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Aqua Vitae

A History of the Saloons and Hotel Bars of Victoria, 1851-1917

by (author) Glen A. Mofford

TouchWood Editions
Initial publish date
Oct 2016
Social History, General
  • Paperback / softback

    Publish Date
    Oct 2016
    List Price
  • eBook

    Publish Date
    Nov 2016
    List Price

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A rowdy, rollicking popular history that celebrates the tales of Victoria’s drinking establishments in their heyday.

From the raunchy saloons that lined Victoria’s notorious Johnson street to the lavish high-class hotel-bars like the Driard and the Empress, Aqua Vitae is a collection of fascinating true stories from the days of swinging doors, smoky bars, and five-cent beers.

Read about how the quick actions of an employee of the Bee-hive saloon saved a young Emily Carr from possible death. Discover the gruesome secret uncovered by a startled worker who was prying up the floorboards of the Omineca saloon. And find out about the grisly murder of Mike Powers, the proprietor of the Garrick’s Head, a pub that still does a thriving business today.

Carefully researched and accompanied by 70+ archival photos, Aqua Vitae covers the time from when the first saloon appeared in Victoria in 1851 to 1917 when prohibition shut the party down.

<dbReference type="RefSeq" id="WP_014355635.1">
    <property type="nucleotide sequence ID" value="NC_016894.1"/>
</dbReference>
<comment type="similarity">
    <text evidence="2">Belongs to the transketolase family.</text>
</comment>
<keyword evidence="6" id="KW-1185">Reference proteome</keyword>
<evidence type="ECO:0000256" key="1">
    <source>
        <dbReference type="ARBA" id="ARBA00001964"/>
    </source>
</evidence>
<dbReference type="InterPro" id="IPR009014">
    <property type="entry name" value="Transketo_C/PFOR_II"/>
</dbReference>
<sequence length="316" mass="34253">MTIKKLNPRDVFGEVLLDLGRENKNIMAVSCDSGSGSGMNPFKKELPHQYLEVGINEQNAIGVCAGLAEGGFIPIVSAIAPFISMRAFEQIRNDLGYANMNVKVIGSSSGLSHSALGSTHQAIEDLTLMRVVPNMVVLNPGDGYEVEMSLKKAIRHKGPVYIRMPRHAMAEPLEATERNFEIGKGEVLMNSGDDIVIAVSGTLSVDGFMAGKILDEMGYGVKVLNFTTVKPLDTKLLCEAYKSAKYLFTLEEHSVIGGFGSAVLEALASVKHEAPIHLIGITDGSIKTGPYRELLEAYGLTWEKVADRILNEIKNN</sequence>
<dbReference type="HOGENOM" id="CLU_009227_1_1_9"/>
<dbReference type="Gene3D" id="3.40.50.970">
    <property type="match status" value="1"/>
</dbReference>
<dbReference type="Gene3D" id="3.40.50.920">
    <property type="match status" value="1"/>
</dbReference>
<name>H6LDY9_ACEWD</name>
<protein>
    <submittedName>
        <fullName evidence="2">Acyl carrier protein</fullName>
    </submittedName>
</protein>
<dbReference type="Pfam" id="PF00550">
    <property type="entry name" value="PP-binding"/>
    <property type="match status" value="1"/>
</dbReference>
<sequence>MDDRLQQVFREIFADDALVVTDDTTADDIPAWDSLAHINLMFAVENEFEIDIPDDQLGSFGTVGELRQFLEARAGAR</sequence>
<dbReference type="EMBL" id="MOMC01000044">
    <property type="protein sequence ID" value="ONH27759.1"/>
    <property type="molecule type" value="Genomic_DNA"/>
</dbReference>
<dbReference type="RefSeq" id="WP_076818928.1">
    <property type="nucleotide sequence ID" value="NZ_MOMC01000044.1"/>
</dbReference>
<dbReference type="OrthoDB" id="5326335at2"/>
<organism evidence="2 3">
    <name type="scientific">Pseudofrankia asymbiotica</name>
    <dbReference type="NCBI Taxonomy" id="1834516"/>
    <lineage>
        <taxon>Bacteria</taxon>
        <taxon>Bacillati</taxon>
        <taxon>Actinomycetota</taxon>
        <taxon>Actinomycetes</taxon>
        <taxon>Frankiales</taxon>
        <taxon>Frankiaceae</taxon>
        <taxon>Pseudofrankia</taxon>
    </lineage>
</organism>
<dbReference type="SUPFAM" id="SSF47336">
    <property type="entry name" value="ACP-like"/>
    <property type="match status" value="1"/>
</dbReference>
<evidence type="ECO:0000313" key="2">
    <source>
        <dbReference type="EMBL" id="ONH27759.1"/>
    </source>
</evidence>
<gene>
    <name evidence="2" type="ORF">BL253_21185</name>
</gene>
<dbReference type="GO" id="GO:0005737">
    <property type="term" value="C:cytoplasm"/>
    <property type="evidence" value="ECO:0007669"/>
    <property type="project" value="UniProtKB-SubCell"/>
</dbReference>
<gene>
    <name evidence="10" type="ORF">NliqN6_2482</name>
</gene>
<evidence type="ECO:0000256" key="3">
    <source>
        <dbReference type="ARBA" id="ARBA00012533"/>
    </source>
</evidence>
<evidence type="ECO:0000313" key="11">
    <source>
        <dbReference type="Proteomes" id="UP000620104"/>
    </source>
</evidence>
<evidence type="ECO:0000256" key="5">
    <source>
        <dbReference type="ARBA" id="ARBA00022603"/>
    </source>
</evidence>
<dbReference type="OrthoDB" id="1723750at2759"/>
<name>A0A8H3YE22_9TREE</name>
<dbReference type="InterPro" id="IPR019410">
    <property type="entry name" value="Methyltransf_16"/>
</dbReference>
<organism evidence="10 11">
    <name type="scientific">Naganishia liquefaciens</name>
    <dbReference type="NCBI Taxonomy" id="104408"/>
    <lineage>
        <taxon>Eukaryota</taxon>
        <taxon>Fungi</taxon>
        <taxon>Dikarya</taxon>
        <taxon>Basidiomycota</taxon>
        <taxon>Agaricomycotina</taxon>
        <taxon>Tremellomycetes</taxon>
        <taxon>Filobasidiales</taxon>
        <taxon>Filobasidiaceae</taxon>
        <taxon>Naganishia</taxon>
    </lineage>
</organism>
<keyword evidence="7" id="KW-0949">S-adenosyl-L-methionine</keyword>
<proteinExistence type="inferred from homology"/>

About the author

Glen A. Mofford is the author of Aqua Vitae (2016) and Along the E&N (2019). A graduate of Simon Fraser University, he was a historian and a writer with a passion for sharing the social history of BC's hotels and their drinking establishments, which he wrote about for more than ten years. He passed away in February 2022.

Glen A. Mofford's profile page

Editorial Reviews

"Mofford is certainly qualified as an expert . . . Aqua Vitae is richly illustrated with photos, drawings and, best of all, maps. It is a comprehensive guide that is easy to read. Beyond that, it is fascinating, dealing with a topic that has been ignored despite the impact that alcohol, and access to it, had on our ancestors."

Times Colonist

"Aqua Vitae is a well-crafted social history . . . a very readable balance of entertainment, reference and original scholarship."

The Ormsby Review

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